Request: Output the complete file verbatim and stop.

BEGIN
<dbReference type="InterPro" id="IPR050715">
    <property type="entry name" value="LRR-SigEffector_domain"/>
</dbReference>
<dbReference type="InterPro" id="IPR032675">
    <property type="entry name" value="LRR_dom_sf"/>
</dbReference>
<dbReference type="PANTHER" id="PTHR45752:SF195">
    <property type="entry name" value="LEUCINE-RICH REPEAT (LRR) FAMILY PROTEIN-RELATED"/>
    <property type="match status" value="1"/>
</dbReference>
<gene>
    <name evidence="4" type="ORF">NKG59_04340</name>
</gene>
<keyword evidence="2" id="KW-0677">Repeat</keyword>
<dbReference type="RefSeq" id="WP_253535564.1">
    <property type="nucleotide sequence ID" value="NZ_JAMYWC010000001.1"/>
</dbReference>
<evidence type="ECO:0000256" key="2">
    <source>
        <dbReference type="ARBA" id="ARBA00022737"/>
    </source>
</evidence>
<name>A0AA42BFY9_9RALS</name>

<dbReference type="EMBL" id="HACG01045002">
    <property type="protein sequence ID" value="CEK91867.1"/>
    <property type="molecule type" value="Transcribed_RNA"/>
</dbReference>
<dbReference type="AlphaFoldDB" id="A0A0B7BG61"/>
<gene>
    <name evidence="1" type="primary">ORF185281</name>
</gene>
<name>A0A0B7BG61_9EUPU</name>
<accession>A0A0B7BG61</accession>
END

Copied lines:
<dbReference type="InterPro" id="IPR050715">
    <property type="entry name" value="LRR-SigEffector_domain"/>
</dbReference>
<dbReference type="InterPro" id="IPR032675">
    <property type="entry name" value="LRR_dom_sf"/>
</dbReference>
<dbReference type="PANTHER" id="PTHR45752:SF195">
    <property type="entry name" value="LEUCINE-RICH REPEAT (LRR) FAMILY PROTEIN-RELATED"/>
    <property type="match status" value="1"/>
</dbReference>
<gene>
    <name evidence="4" type="ORF">NKG59_04340</name>
</gene>
<keyword evidence="2" id="KW-0677">Repeat</keyword>
<dbReference type="RefSeq" id="WP_253535564.1">
    <property type="nucleotide sequence ID" value="NZ_JAMYWC010000001.1"/>
</dbReference>
<evidence type="ECO:0000256" key="2">
    <source>
        <dbReference type="ARBA" id="ARBA00022737"/>
    </source>
</evidence>
<name>A0AA42BFY9_9RALS</name>

<dbReference type="EMBL" id="HACG01045002">
    <property type="protein sequence ID" value="CEK91867.1"/>
    <property type="molecule type" value="Transcribed_RNA"/>
</dbReference>
<dbReference type="AlphaFoldDB" id="A0A0B7BG61"/>
<gene>
    <name evidence="1" type="primary">ORF185281</name>
</gene>
<name>A0A0B7BG61_9EUPU</name>
<accession>A0A0B7BG61</accession>